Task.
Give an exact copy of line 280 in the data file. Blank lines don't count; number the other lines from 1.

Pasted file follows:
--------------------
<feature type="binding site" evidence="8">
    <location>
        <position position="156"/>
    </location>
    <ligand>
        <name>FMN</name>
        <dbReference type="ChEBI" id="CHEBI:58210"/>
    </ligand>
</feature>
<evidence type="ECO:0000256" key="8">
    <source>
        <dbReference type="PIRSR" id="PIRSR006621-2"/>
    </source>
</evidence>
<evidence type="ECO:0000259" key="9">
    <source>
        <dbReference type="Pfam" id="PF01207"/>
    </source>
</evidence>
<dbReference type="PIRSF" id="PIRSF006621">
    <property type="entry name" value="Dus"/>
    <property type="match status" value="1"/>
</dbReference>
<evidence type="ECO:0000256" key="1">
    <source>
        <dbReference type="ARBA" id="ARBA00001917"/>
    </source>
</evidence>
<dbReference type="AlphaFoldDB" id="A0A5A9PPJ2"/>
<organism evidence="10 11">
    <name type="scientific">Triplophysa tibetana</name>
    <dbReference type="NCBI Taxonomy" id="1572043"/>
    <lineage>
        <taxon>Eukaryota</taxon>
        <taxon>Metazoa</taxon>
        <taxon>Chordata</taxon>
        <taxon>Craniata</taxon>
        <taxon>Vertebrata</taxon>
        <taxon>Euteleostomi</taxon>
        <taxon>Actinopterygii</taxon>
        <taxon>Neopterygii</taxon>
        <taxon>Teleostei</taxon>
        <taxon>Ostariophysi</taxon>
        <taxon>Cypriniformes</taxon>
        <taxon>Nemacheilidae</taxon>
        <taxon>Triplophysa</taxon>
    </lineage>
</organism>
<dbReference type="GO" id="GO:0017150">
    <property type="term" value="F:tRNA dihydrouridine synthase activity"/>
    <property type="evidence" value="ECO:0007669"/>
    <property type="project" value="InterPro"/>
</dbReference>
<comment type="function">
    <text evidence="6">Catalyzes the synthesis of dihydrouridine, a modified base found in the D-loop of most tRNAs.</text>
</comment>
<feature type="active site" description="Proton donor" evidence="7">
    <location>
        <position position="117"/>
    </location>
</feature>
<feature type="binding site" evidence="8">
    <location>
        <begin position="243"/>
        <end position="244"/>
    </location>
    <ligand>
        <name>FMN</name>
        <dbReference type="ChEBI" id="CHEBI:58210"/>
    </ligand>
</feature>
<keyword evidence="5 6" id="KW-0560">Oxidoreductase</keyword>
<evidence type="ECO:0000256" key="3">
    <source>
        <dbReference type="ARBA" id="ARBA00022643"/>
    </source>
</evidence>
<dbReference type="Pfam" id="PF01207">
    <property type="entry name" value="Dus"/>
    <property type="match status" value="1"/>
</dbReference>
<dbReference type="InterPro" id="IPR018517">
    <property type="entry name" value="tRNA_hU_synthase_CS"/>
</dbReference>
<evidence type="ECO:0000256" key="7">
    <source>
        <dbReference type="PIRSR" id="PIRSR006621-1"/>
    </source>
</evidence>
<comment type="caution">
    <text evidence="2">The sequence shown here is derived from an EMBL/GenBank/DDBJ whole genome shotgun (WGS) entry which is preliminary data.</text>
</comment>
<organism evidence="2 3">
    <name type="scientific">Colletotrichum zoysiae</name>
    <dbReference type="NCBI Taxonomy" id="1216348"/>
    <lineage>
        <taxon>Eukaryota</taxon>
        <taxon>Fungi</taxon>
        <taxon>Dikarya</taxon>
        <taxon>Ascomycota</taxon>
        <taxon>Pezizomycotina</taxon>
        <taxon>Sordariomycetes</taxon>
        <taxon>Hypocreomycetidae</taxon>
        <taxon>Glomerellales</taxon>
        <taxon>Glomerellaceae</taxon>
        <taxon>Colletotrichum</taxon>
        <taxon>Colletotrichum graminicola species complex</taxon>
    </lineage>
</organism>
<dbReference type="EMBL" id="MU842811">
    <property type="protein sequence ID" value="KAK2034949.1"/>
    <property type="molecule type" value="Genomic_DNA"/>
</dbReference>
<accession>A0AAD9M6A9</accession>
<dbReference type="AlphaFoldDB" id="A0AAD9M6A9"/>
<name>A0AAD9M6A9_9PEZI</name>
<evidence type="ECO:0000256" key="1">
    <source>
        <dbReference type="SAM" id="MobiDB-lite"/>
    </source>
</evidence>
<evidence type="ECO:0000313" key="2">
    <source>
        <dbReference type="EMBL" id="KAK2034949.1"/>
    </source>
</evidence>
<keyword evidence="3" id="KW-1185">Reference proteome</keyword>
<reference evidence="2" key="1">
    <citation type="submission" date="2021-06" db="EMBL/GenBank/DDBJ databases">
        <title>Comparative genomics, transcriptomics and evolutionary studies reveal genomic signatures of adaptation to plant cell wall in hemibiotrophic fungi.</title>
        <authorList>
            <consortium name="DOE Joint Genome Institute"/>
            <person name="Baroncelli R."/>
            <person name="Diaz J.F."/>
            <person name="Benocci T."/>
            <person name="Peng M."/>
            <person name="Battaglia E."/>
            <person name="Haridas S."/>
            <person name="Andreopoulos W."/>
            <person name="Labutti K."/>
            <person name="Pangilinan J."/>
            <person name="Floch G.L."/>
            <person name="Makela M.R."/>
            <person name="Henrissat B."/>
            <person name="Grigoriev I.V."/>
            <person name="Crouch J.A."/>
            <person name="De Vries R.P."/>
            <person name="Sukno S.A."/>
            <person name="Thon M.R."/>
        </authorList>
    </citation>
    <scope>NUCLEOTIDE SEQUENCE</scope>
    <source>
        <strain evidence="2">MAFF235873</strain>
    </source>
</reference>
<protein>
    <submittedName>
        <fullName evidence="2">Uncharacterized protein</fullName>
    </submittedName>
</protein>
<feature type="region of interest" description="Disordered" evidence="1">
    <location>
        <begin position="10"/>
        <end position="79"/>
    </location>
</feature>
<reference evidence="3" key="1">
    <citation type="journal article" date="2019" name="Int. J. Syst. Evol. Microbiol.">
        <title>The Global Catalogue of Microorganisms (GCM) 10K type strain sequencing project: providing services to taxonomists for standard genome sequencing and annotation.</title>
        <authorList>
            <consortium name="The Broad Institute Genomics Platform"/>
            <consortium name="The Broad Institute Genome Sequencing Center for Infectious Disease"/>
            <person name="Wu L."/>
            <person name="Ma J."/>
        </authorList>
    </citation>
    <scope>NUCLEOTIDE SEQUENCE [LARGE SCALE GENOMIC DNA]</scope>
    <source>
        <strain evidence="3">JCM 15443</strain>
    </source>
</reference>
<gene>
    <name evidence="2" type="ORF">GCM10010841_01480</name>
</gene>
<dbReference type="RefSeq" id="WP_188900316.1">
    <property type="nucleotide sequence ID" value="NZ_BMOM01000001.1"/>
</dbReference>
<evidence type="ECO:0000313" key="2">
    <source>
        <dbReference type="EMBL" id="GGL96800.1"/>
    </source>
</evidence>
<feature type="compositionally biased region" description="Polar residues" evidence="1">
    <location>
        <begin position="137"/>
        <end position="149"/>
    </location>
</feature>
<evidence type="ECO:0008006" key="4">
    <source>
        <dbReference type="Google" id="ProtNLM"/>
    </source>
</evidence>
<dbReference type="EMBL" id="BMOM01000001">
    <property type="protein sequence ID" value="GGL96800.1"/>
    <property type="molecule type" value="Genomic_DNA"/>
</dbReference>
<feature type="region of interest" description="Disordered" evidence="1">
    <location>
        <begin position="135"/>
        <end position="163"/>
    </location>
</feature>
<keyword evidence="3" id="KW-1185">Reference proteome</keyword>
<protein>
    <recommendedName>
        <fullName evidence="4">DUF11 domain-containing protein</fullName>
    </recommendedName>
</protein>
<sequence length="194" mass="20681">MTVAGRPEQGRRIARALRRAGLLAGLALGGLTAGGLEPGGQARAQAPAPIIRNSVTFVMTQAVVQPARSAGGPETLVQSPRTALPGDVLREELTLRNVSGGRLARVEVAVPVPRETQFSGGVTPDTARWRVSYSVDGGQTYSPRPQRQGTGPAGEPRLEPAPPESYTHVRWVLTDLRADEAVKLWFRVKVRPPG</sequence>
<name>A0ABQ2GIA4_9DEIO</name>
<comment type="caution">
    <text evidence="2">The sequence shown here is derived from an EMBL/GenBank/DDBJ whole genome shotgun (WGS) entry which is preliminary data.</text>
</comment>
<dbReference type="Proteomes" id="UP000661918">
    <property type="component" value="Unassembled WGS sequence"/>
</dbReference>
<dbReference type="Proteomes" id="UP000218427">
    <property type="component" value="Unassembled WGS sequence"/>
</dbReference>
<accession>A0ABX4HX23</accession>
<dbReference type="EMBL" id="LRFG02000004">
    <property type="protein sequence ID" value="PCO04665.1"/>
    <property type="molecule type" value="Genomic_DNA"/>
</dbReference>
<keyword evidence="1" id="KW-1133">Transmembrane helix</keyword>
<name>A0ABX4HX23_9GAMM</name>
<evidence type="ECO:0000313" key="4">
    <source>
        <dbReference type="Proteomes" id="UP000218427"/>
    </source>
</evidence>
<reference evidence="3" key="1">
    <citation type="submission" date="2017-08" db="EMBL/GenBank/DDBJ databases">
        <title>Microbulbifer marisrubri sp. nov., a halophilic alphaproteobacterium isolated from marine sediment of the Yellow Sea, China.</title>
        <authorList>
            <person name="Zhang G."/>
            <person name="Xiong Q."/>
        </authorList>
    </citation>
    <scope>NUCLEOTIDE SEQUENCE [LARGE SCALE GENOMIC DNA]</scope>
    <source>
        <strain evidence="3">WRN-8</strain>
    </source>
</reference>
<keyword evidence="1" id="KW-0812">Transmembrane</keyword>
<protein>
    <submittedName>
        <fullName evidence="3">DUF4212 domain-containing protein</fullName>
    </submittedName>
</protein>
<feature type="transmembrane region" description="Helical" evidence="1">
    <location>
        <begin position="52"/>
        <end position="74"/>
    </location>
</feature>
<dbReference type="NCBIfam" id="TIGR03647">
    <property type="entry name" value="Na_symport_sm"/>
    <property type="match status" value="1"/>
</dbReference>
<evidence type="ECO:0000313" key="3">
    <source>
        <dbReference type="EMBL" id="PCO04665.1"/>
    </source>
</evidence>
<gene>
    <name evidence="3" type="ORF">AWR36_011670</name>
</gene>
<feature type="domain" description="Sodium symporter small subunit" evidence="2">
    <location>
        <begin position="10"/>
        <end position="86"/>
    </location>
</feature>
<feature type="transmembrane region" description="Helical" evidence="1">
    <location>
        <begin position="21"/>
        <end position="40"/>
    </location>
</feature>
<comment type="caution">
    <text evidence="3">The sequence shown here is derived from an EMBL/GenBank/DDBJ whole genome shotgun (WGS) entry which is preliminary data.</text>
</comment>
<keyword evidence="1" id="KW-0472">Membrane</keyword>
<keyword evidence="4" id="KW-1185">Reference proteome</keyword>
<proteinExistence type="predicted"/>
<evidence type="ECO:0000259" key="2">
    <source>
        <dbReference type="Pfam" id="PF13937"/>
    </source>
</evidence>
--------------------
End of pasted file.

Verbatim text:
</gene>